independent

Saturday 19 April 2014

'Crass' Phil is a sensitive soul underneath all the attitude

PHIL Hogan has had his share of banana skins in more than 20 years in politics. When he was a junior minister in Finance back in 1995, he was forced to resign after his office leaked the Budget to journalists before it was announced.

This embarrassment didn't damage his standing in Fine Gael. He went on to become chairman of the party, director of successive elections and today is regarded as one of the Taoiseach's key allies.

His streetwise, backroom tactics famously cowed the cappuccino set following their feeble attempt at ousting Enda Kenny as leader. Hogan has deployed the same bullishness to push through various unpopular policies in his department. It hasn't always worked. He was forced into various U-turns when rural Ireland revolted at his introduction of a new inspection regime for septic tanks.

He unveiled the €100 household charge last year to widespread opposition. Confusion dogged the charge for months, but Hogan railroaded it through, prompting Sinn Fein's Mary Lou McDonald to accuse him of threatening, frightening and bullying the public into paying it.

Hogan's cause wasn't helped by revelations in the Sunday Independent that at the time he was exhorting the country to pay the charge, he was privately refusing to pay the service charges on his penthouse apartment in Portugal. He complained that he wasn't happy with the service.

Hogan's strident style has alienated even his own constituents. At a homecoming for the county's All-Ireland hurling championships, he was booed as he was welcomed on stage ahead of the team's arrival. Hogan was reportedly unperturbed, laughing and joking with dignitaries. But according to one source, the experience left him smarting. "He's actually more sensitive than you would think. Being booed at the Kilkenny All-Ireland homecoming, that wounded him to the core. That was nasty."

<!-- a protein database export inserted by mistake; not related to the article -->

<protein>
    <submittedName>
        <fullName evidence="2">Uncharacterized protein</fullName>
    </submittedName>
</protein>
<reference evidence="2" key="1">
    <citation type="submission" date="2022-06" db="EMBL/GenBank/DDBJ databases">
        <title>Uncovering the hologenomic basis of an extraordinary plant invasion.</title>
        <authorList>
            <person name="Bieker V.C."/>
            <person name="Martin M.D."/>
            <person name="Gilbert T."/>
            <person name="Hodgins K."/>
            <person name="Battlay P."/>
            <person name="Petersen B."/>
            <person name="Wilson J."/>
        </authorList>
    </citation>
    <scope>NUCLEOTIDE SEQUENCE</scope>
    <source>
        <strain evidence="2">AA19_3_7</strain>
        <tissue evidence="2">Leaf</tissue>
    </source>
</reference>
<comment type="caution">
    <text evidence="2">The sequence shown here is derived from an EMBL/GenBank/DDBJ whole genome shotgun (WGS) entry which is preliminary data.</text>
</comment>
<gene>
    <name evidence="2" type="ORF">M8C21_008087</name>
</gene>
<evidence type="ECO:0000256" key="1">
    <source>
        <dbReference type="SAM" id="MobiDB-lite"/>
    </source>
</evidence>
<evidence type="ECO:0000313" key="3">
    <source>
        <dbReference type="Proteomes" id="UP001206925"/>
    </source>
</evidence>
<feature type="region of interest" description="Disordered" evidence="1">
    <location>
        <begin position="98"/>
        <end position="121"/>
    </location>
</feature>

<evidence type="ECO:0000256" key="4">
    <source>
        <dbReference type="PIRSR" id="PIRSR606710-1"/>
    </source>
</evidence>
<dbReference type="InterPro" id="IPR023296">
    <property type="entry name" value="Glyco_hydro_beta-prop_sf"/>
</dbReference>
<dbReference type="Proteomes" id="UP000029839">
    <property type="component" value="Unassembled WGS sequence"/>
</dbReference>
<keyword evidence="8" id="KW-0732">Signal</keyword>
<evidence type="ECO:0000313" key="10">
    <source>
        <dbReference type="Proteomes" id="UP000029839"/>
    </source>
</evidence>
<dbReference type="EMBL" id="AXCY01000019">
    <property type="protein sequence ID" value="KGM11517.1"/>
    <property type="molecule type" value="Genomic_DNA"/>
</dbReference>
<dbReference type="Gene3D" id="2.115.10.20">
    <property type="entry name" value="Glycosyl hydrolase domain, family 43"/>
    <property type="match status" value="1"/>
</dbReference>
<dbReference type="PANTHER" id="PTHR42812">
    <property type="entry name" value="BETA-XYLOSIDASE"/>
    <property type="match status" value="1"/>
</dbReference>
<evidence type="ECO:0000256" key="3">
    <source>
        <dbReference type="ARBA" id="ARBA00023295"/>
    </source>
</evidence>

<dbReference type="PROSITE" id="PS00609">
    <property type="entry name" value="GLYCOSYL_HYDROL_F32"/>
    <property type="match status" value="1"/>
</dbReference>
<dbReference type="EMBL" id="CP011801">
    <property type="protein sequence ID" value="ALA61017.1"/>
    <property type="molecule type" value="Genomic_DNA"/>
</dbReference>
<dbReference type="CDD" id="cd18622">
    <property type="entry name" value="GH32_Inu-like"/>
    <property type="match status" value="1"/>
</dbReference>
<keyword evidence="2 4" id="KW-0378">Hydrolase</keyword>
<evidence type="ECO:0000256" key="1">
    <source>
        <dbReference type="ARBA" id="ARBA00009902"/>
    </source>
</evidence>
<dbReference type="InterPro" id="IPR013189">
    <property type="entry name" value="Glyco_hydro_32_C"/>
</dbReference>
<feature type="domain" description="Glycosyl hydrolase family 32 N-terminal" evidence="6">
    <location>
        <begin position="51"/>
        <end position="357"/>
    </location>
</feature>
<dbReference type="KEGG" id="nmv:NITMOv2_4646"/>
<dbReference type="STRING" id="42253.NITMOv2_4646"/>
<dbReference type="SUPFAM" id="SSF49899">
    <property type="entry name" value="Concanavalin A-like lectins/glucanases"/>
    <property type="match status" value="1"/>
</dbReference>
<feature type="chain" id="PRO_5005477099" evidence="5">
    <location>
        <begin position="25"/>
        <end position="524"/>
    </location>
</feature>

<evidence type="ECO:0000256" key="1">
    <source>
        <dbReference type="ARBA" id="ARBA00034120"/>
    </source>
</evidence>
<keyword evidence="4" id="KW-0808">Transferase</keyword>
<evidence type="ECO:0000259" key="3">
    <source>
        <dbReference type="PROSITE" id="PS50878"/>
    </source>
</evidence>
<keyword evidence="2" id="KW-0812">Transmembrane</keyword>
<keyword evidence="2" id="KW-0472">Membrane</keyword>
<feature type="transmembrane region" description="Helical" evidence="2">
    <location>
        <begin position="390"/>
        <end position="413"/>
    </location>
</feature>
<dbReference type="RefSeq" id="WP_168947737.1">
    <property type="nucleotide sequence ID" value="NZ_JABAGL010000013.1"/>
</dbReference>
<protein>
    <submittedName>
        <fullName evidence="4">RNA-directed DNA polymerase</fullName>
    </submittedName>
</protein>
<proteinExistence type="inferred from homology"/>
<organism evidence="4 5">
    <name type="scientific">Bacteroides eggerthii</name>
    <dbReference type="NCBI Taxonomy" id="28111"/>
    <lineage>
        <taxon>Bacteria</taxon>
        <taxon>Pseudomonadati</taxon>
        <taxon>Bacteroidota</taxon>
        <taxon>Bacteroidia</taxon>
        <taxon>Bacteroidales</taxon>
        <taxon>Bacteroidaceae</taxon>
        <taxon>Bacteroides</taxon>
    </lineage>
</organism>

For a sensitive soul, the text he allegedly sent to one of his constituents who complained about the household charge was crude. She wrote that children were going hungry as families struggled to pay the charge. A text allegedly from the Minister for the Environment replied: "Would u ever relax. And feed the children."

There was more embarrassment when a Fine Gael party loyalist, Anne O'Connell, complained about his response after she challenged him on the household charge. She said she hoped he wouldn't be screwing property owners. He replied: "I have no problem screwing you. Hasn't Mairtin [Mac Cormaic, her partner] been

screwing you for years." Mr Hogan later said it was a joke.

Such crass gaffes have done little to endear him to the public – either nationally or in his Carlow Kilkenny constituency.

"He is in real trouble in the constituency. He's always had an attitude but people really dislike the sort of 'go home missus and feed the children' text he sent," said one source.

Within the party, sources say, he's now seen as a "messer" rather than an "enforcer''.

''The new TDs see himself and James Reilly, the Health Minister, as being the weakest links in the Cabinet. They don't know anything about the past," said one source.

He has friends in the party: Paul Kehoe, Jerry Buttimer, Paudie Coffey, Joe Carey, Frances Fitzgerald, Pat O'Neil. "Beyond that he has few IOUs to call upon. A lot of promises were made in that leadership heave and few were kept," said the source.

While publicly Hogan has the staunch support of the Taoiseach, some are sceptical about just how close the two men really are.

"They're not as close as you would think. Don't forget Enda sacked Phil as director of elections after the 2007 election right in front of the parliamentary party. Poor Phil didn't see it coming until Enda said he would have bet his house on FG winning two seats in Carlow Kilkenny and sacked poor Phil on the spot."

Another said: "Enda feels he doesn't owe Phil anything. The Taoiseach doesn't like being reminded that anyone other than himself was responsible for his glorious progress."

Phil Hogan sometimes comes across as a political relic from another era. "A bit like one of those FF ministers in the 60s or the 70s," said a source.

"Phil has reached the stage where you can't disagree with him on anything. Even if you contradict him on football or something minor he'll just get up and walk away. He should be enjoying being a minister but he's a troubled soul really."

Sunday Independent

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